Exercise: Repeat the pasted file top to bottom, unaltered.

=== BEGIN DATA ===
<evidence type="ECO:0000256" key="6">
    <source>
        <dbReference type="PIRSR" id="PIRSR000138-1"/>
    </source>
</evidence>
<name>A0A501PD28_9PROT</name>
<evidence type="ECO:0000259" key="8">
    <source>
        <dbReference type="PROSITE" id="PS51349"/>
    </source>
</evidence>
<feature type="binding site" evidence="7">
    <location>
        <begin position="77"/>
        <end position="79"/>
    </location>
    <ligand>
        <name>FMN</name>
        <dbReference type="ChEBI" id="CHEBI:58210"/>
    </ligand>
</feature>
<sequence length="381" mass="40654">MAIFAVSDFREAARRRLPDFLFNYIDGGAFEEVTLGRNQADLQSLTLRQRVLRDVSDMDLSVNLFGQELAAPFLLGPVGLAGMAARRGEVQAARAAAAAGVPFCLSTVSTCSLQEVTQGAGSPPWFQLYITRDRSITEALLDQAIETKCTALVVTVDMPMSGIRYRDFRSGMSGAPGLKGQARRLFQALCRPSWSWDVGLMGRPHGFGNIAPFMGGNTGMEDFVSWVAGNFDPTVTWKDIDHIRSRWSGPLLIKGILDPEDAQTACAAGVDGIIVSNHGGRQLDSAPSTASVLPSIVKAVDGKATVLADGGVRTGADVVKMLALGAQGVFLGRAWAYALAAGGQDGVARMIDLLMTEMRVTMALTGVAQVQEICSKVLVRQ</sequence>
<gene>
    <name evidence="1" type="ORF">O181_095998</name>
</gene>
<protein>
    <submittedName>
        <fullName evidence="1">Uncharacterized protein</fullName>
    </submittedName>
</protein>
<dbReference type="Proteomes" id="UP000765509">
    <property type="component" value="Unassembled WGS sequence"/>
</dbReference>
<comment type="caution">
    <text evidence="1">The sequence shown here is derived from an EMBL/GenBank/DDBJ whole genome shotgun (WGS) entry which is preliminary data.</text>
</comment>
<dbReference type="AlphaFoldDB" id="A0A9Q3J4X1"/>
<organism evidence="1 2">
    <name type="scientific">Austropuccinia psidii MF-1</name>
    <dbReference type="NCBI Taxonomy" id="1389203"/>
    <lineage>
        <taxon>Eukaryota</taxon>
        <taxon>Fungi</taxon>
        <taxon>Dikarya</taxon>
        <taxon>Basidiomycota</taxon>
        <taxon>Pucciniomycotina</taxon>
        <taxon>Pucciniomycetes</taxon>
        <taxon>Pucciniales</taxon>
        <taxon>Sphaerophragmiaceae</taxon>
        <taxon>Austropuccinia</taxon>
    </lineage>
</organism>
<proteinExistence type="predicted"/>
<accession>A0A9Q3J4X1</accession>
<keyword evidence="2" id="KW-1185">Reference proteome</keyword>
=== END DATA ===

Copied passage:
<evidence type="ECO:0000256" key="6">
    <source>
        <dbReference type="PIRSR" id="PIRSR000138-1"/>
    </source>
</evidence>
<name>A0A501PD28_9PROT</name>
<evidence type="ECO:0000259" key="8">
    <source>
        <dbReference type="PROSITE" id="PS51349"/>
    </source>
</evidence>
<feature type="binding site" evidence="7">
    <location>
        <begin position="77"/>
        <end position="79"/>
    </location>
    <ligand>
        <name>FMN</name>
        <dbReference type="ChEBI" id="CHEBI:58210"/>
    </ligand>
</feature>
<sequence length="381" mass="40654">MAIFAVSDFREAARRRLPDFLFNYIDGGAFEEVTLGRNQADLQSLTLRQRVLRDVSDMDLSVNLFGQELAAPFLLGPVGLAGMAARRGEVQAARAAAAAGVPFCLSTVSTCSLQEVTQGAGSPPWFQLYITRDRSITEALLDQAIETKCTALVVTVDMPMSGIRYRDFRSGMSGAPGLKGQARRLFQALCRPSWSWDVGLMGRPHGFGNIAPFMGGNTGMEDFVSWVAGNFDPTVTWKDIDHIRSRWSGPLLIKGILDPEDAQTACAAGVDGIIVSNHGGRQLDSAPSTASVLPSIVKAVDGKATVLADGGVRTGADVVKMLALGAQGVFLGRAWAYALAAGGQDGVARMIDLLMTEMRVTMALTGVAQVQEICSKVLVRQ</sequence>
<gene>
    <name evidence="1" type="ORF">O181_095998</name>
</gene>
<protein>
    <submittedName>
        <fullName evidence="1">Uncharacterized protein</fullName>
    </submittedName>
</protein>
<dbReference type="Proteomes" id="UP000765509">
    <property type="component" value="Unassembled WGS sequence"/>
</dbReference>
<comment type="caution">
    <text evidence="1">The sequence shown here is derived from an EMBL/GenBank/DDBJ whole genome shotgun (WGS) entry which is preliminary data.</text>
</comment>
<dbReference type="AlphaFoldDB" id="A0A9Q3J4X1"/>
<organism evidence="1 2">
    <name type="scientific">Austropuccinia psidii MF-1</name>
    <dbReference type="NCBI Taxonomy" id="1389203"/>
    <lineage>
        <taxon>Eukaryota</taxon>
        <taxon>Fungi</taxon>
        <taxon>Dikarya</taxon>
        <taxon>Basidiomycota</taxon>
        <taxon>Pucciniomycotina</taxon>
        <taxon>Pucciniomycetes</taxon>
        <taxon>Pucciniales</taxon>
        <taxon>Sphaerophragmiaceae</taxon>
        <taxon>Austropuccinia</taxon>
    </lineage>
</organism>
<proteinExistence type="predicted"/>
<accession>A0A9Q3J4X1</accession>
<keyword evidence="2" id="KW-1185">Reference proteome</keyword>